To the best of our understanding, this paper is the first bibliometric analysis on HCC research trend over the past decade. The data analysis process was relatively objective. However, most publications retrieved from the database were written in English, causing incomplete analysis to some extent. Furthermore, this study consisted exclusively of original and review articles published between 2008 and 2017 and indexed by the Web of Science. It may not be enough to represent all HCC literature, such as other document types published in journals, books, and conferences were not included. The analysis in this study was based on articles recorded in the Science Citation Index-Expanded (SCI-E) of the Web of Science Core Collection (WoSCC). Each journal to which the SCI-E articles belong had its corresponding citation report provided by the Web of Science. Although other databases such as PubMed, Scopus, and Embase could provide a broader range of coverage, much of the “extra coverage” could be attributed to journals with potentially limited readers. Given that our objective was to conduct a high-quality bibliometric analysis to identify research trends in the core of HCC field, the SCI-E articles from WoSCC may be the only appropriate choice. Therefore, the results from other databases were not included. As for China ranked first in publications, except for the active participation of Chinese institutes, the strong support of science funding in China could be another important reason. A recent study has shown that the proportion of funded papers in China is the highest, compared to other countries. Nearly 80% of SCI-E papers are supported by science funding (Sun et al., 2013). Therefore, the advantage of the number of publications from China is particularly prominent, which may create an illusion that the gap between western countries and China is widening. Finally, although the Web of Science database is still updating, this study covers the vast majority of papers in HCC research since 2008; new data may not influence the final results.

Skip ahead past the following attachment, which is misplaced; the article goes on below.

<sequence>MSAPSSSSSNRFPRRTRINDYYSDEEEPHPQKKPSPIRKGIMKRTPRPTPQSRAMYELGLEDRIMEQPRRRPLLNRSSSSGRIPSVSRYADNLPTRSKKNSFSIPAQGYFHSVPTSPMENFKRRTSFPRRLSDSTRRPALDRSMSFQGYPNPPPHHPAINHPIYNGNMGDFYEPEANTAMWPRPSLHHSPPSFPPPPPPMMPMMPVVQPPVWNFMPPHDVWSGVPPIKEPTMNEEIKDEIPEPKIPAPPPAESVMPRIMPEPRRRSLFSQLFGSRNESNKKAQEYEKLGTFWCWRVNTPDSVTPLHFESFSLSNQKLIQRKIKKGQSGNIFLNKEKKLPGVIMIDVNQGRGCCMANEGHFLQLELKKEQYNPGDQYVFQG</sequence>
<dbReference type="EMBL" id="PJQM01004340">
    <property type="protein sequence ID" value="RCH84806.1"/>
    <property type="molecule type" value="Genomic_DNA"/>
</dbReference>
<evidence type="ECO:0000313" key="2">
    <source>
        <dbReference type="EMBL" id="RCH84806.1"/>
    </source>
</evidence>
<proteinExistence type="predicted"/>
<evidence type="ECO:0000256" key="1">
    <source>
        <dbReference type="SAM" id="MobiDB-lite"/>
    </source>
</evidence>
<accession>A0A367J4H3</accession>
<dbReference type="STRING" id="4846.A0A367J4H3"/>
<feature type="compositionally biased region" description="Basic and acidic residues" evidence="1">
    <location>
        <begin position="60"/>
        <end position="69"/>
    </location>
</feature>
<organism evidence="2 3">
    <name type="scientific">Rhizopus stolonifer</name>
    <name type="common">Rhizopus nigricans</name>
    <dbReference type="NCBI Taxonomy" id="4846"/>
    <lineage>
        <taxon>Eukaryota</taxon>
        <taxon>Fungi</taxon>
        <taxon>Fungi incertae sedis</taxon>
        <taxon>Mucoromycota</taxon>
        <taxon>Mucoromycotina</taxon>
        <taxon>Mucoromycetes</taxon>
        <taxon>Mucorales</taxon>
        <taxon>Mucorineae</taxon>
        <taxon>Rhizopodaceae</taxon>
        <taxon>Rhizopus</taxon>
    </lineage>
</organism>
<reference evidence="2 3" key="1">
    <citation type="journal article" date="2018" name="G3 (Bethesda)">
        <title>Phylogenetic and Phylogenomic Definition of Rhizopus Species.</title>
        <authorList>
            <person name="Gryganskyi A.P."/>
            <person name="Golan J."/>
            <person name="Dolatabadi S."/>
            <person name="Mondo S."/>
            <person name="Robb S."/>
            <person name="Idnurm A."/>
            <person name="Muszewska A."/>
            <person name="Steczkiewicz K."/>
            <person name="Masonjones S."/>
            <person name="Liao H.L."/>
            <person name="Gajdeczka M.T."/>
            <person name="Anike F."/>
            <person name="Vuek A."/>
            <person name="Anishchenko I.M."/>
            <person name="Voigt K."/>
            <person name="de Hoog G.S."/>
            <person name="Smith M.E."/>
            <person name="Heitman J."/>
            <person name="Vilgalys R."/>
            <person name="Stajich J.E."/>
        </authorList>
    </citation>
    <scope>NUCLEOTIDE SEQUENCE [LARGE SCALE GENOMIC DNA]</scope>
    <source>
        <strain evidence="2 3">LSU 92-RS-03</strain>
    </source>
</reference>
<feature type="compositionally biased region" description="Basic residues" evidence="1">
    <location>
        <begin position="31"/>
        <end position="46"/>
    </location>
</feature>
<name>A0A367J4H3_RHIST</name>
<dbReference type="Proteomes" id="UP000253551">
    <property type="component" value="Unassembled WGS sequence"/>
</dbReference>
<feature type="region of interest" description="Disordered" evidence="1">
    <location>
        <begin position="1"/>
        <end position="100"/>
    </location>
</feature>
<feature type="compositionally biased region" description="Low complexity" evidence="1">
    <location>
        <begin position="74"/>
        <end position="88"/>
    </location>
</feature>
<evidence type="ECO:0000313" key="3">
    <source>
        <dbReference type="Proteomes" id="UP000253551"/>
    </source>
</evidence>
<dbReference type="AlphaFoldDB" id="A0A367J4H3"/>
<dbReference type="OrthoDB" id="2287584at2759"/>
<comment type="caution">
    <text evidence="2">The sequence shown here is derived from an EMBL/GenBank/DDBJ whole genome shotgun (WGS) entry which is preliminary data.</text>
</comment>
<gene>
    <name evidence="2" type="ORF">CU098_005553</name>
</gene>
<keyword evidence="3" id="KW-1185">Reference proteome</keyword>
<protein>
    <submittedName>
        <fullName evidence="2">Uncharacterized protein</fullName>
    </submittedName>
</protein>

The number of publications in HCC research has been increasing over the past decade. The United States, Japan, and China were the top three countries contributing to HCC studies. There were active collaborations between developed countries. Although many Chinese institutes were engaged in HCC research, the United States was still the dominant country. Llovet JM, Bruix J and EL-Serag HB may be ideal candidates for academic cooperation. Transarterial chemoembolization, epithelial-mesenchymal transition and cancer stem cell may be frontiers in this field, and researchers should pay close attention to relevant studies in the coming years.